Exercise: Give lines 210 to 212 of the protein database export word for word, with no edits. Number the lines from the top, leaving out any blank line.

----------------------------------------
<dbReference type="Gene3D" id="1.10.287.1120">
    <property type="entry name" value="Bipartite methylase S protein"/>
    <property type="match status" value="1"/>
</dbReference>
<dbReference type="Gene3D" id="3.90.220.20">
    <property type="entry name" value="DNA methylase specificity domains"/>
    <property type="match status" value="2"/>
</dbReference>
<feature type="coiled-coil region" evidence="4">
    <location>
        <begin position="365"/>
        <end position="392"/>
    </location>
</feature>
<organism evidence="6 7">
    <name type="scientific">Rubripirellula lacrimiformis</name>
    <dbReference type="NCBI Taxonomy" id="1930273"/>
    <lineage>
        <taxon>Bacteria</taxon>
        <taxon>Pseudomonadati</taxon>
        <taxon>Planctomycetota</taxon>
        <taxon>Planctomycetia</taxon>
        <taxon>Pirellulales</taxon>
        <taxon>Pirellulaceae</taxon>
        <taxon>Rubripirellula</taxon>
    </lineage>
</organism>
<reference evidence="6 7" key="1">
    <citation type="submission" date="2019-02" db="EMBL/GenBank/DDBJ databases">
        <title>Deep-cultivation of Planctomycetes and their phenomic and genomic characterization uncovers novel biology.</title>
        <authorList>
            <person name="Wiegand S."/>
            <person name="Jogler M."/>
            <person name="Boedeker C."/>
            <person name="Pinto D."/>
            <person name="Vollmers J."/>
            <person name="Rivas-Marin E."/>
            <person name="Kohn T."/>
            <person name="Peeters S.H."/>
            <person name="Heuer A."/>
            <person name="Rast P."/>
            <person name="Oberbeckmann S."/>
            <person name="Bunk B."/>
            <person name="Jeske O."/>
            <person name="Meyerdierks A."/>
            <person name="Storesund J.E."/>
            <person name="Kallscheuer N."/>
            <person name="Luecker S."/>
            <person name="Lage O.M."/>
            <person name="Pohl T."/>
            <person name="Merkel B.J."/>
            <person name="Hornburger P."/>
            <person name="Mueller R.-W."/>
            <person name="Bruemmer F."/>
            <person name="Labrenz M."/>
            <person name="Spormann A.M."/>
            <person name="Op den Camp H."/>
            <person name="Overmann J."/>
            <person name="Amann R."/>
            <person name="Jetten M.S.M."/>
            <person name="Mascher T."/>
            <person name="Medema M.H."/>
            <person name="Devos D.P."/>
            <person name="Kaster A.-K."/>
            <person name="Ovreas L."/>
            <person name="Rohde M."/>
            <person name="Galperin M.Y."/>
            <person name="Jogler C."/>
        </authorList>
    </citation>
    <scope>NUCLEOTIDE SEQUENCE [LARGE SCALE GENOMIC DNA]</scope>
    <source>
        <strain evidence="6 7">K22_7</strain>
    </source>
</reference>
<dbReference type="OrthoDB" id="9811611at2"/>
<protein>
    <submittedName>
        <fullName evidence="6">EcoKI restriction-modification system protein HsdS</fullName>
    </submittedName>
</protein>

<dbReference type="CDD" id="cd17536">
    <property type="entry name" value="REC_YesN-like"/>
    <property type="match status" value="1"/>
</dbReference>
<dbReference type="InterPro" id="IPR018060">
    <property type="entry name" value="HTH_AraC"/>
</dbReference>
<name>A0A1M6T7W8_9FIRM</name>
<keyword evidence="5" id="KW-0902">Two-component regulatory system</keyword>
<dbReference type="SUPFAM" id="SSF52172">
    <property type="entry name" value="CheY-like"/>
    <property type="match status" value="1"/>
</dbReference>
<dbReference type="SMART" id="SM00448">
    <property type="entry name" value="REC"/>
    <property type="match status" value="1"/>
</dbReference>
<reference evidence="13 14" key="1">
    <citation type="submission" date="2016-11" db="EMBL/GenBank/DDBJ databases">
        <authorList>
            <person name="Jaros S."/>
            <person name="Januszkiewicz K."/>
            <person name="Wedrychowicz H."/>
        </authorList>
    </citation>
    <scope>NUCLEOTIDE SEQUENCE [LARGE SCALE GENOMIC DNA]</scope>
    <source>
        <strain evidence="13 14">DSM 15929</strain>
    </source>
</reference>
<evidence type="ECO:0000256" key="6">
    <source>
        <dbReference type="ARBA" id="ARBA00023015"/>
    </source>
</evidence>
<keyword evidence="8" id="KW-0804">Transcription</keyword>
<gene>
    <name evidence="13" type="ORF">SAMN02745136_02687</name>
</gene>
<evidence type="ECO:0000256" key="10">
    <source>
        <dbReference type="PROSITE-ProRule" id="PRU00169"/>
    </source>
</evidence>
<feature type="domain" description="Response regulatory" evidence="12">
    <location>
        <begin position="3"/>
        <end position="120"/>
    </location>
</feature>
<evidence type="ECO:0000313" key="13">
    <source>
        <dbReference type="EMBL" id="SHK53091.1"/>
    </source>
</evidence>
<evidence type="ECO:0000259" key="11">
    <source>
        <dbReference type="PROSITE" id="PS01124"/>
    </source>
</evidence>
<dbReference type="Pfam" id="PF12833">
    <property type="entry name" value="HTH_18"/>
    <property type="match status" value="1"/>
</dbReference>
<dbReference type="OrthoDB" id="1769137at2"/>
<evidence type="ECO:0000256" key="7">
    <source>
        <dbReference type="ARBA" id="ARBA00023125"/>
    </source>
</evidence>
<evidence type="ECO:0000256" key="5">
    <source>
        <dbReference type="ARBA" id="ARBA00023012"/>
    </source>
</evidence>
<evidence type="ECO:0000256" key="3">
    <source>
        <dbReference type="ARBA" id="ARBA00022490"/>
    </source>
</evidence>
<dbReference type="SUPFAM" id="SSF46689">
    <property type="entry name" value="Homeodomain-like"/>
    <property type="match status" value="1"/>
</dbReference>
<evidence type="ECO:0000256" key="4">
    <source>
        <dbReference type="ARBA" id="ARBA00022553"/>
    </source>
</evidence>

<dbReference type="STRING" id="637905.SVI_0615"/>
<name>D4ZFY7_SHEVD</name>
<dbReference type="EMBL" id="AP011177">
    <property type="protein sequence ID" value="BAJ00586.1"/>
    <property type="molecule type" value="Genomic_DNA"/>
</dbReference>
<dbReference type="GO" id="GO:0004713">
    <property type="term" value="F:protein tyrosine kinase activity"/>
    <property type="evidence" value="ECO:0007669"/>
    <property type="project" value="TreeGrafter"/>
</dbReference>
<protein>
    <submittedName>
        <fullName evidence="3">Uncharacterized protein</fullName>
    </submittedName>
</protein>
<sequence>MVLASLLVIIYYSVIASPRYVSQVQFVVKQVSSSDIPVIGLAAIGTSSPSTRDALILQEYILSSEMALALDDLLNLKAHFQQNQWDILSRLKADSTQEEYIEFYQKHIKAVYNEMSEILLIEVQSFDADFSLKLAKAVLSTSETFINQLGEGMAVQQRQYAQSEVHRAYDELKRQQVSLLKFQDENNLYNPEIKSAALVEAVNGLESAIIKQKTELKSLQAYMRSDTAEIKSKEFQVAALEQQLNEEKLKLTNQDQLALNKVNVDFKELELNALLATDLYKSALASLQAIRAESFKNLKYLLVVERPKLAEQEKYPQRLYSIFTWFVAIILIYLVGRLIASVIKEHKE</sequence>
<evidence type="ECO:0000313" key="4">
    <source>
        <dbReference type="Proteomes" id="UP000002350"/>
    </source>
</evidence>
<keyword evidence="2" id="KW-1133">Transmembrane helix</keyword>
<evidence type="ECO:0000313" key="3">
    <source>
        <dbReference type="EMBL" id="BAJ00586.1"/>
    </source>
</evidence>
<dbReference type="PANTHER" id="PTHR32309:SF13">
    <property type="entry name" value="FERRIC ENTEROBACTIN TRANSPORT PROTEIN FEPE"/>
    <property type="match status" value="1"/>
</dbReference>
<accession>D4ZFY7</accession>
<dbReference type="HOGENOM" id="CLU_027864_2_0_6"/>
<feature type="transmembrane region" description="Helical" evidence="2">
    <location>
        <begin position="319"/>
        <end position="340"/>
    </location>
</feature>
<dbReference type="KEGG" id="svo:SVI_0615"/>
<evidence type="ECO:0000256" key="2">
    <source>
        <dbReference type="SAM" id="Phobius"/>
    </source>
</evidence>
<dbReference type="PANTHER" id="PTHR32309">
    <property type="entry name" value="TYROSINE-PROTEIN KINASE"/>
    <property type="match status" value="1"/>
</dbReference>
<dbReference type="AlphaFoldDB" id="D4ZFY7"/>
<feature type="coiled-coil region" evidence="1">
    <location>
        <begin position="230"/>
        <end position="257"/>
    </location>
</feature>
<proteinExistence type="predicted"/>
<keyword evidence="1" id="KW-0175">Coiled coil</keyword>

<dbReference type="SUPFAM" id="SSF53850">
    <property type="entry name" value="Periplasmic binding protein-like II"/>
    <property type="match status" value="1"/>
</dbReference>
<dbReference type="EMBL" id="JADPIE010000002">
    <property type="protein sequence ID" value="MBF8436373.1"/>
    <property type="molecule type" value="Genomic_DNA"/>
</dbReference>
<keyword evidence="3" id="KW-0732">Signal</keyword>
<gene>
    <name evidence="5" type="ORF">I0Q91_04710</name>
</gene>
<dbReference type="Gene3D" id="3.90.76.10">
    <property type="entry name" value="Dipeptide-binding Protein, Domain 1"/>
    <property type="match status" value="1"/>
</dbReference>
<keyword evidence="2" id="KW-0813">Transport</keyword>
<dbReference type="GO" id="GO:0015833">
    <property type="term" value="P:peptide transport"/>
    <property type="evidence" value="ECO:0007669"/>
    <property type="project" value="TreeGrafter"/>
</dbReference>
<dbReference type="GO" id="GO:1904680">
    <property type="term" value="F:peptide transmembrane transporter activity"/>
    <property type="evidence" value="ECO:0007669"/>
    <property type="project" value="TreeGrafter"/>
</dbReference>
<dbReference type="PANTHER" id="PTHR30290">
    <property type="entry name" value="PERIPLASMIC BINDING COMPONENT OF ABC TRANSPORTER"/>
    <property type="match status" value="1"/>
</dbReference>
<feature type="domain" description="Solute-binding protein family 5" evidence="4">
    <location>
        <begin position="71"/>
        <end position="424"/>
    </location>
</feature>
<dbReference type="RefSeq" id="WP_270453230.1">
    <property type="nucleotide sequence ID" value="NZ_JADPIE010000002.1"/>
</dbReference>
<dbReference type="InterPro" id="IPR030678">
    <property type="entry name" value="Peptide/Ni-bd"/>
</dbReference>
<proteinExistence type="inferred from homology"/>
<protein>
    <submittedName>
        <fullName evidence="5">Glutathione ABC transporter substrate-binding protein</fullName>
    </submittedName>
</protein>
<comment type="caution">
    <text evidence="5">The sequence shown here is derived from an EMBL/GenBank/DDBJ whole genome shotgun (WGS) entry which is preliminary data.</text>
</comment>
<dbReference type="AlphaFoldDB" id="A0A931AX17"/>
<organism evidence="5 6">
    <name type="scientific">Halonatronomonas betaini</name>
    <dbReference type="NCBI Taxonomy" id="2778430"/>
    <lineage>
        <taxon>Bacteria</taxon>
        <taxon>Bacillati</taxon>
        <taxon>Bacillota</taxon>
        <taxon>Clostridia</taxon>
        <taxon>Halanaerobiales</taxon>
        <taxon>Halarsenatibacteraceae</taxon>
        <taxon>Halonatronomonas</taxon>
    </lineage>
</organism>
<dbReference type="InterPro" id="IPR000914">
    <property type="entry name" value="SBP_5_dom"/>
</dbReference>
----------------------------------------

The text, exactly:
</feature>
<dbReference type="KEGG" id="svo:SVI_0615"/>
<evidence type="ECO:0000256" key="2">